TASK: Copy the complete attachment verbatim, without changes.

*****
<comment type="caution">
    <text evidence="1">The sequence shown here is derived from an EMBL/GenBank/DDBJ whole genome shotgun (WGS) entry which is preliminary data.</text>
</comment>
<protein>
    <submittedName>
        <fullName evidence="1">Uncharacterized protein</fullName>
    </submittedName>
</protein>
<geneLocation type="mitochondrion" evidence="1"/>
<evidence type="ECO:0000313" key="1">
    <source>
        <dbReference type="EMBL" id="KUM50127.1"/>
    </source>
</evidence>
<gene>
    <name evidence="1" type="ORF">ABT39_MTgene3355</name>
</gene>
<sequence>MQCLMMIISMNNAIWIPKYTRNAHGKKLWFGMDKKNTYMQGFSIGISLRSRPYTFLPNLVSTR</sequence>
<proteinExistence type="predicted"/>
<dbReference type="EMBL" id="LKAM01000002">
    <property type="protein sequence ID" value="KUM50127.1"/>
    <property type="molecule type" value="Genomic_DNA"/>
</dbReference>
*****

<comment type="caution">
    <text evidence="1">The sequence shown here is derived from an EMBL/GenBank/DDBJ whole genome shotgun (WGS) entry which is preliminary data.</text>
</comment>
<protein>
    <submittedName>
        <fullName evidence="1">Uncharacterized protein</fullName>
    </submittedName>
</protein>
<geneLocation type="mitochondrion" evidence="1"/>
<evidence type="ECO:0000313" key="1">
    <source>
        <dbReference type="EMBL" id="KUM50127.1"/>
    </source>
</evidence>
<gene>
    <name evidence="1" type="ORF">ABT39_MTgene3355</name>
</gene>
<sequence>MQCLMMIISMNNAIWIPKYTRNAHGKKLWFGMDKKNTYMQGFSIGISLRSRPYTFLPNLVSTR</sequence>
<proteinExistence type="predicted"/>
<dbReference type="EMBL" id="LKAM01000002">
    <property type="protein sequence ID" value="KUM50127.1"/>
    <property type="molecule type" value="Genomic_DNA"/>
</dbReference>